If you REALLY want to get fancy you could create a shortcut “toggle” by using the following as the “location”/”target”

    %COMSPEC% /C “IF exist M:\ ( SUBST M: /D >NUL 2>&1 ) ELSE ( SUBST M: D:\MyFolder >NUL 2>&1 )”

    Every time you double click on the shortcut it will delete “M:” if the drive exists, otherwise it will create it.

  12. marmstro

    I just thought of a RELLY fancy “toggle”. This reports the status of your drive (deleted or dreated). Change your “location”/”target” to:

    %COMSPEC% /C “IF exist M:\ ( SUBST M: /D & ECHO Drive M: deleted & SUBST & pause ) ELSE ( SUBST M: D:\MyFolder & SUBST & pause )”

    Of course, to see the results, your shortcut properties “Run:” window must NOT be set to “Minimized”.

  13. Paul Kilo

    I have found (at least in my system – win xp -) that Subst mess up with the attribution of the drive letter if you insert a removable drive AFTER you issue the subst command.
    Let’s say that your subst target is F:, and the next available drive letter (before subst) is F:: when you plug-in the device, Windows will associate the letter F: to the device but you can’t see the removable drive content beacuse is “hidden” by the SUBST drive letter target. You have to SUBST /D in order to see the removable drive. I have to remember to not target the next free drive letter with subst to circumnavigate the problem.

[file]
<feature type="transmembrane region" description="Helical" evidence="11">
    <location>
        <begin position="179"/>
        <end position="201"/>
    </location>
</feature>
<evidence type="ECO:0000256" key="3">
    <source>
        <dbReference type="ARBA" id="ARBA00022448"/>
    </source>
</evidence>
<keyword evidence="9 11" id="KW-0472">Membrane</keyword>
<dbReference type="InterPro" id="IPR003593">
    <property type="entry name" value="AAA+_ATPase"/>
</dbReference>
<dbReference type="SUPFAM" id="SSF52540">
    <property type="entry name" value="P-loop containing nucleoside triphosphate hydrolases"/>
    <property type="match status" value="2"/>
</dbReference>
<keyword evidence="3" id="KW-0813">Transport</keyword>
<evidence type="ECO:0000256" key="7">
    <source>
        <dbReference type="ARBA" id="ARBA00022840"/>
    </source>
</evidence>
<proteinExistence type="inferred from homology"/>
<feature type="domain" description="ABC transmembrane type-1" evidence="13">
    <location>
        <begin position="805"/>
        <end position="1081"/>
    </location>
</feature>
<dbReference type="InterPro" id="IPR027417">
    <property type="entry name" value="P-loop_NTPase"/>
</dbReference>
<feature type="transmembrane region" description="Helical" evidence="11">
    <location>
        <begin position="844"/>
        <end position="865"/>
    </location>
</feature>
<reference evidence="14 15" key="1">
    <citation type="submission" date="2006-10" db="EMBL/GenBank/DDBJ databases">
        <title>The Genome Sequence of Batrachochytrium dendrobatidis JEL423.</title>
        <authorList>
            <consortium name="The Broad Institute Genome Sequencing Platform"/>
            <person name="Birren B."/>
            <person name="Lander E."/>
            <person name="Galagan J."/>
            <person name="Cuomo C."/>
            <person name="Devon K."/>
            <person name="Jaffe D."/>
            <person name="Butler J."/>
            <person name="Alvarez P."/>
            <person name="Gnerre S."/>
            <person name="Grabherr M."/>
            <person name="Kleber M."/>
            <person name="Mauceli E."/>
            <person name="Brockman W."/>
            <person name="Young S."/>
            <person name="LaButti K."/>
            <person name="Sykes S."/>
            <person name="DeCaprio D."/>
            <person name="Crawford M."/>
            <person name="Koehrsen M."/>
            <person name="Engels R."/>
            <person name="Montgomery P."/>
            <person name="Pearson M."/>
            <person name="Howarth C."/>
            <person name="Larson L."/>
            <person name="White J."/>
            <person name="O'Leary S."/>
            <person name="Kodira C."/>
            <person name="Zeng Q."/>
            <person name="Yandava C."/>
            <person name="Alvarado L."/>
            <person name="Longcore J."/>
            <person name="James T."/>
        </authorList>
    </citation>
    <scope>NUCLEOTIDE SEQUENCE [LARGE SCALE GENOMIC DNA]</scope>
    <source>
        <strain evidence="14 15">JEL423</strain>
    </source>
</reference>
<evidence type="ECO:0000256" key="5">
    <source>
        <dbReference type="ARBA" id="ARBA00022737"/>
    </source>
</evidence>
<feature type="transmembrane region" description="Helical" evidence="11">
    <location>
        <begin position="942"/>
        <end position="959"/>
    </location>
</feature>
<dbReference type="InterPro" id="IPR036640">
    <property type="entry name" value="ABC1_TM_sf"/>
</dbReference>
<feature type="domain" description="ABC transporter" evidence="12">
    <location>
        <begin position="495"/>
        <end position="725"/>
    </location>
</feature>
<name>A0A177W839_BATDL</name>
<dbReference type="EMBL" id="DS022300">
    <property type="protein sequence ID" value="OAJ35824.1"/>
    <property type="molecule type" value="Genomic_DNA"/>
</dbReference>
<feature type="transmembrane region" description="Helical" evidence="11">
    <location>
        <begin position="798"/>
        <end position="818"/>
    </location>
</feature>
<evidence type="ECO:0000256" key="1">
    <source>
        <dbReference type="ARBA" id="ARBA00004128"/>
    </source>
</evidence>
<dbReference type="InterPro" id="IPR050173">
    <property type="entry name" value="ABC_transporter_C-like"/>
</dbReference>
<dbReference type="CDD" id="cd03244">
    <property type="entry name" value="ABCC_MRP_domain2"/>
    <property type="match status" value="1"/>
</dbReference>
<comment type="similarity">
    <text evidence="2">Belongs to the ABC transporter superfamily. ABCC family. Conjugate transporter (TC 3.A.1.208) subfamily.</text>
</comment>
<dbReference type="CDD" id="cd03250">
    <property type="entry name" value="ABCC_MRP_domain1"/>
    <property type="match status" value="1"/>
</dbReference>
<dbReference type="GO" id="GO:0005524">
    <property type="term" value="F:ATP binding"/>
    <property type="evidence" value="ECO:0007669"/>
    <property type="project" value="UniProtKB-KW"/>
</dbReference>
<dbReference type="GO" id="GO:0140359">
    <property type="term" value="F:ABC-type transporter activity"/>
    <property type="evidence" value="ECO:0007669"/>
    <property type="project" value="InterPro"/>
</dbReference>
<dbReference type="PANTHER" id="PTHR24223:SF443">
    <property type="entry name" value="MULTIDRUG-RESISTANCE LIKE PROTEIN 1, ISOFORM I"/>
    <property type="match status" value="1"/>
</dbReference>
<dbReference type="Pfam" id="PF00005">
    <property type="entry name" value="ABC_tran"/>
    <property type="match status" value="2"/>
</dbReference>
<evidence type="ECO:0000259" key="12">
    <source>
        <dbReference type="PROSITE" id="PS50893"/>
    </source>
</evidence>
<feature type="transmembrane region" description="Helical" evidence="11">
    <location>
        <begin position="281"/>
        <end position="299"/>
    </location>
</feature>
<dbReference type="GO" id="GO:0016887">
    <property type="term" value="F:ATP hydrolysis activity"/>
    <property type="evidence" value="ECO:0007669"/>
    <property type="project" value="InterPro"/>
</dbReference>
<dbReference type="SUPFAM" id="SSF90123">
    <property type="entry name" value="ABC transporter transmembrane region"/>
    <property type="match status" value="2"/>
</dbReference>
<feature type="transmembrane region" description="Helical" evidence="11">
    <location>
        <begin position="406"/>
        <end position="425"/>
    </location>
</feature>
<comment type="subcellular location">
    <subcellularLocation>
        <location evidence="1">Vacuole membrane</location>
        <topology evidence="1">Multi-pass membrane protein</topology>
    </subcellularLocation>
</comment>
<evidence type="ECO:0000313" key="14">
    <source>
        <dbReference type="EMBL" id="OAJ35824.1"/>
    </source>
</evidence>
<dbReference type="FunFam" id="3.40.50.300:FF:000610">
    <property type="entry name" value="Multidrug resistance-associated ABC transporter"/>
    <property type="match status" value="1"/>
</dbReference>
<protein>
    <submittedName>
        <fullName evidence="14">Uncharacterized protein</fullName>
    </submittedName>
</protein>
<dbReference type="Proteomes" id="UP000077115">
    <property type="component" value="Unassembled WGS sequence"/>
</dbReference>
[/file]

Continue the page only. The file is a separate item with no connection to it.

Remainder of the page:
14. Patrick

    Paul,
    I have also seen that problem with NET USE or windows sharing drives. It’s a generic bug in XP, simple solution is exactly as you stated, just assign letters to static things further down the alphabet.

  15. jill

    if you are having problems with removable drives changing/hiding other drive designations…. this might help paul kilo

    this is easy, but don’t touch anything else.
    as an administrator click “start”, right-click on “computer, select “manage”, in the left frame – select “disk managment”. (lower right frame) you can assigned specific letters to removable media by right-clicking on “disk #”, select “change letter and paths”, select “add” or “change” and then pick a letter. this removable media will always appear as that and as long as it far away from the other maps then, they shouldn’t conflict. click all the appropriate ‘ok’ and “applies”, then close the manage window.

  16. Alan

    Thats a great tutorial but is there a way to rename the icon in Computer?
    I mean that I mapped a drive letter to a folder within my ‘Documents’ partition and it showed up as ‘Documents’ just with a different drive letter. When I tried to rename it I kept getting an Access Denied error.

  17. Lila

    This was a great article and helped me get the drive set up, however, it keeps telling me the drive is disconnected. How do I fix that?

  18. nishant

    how to remove this created drive if we have created it without using any software and only cmd commands? reply soon…:D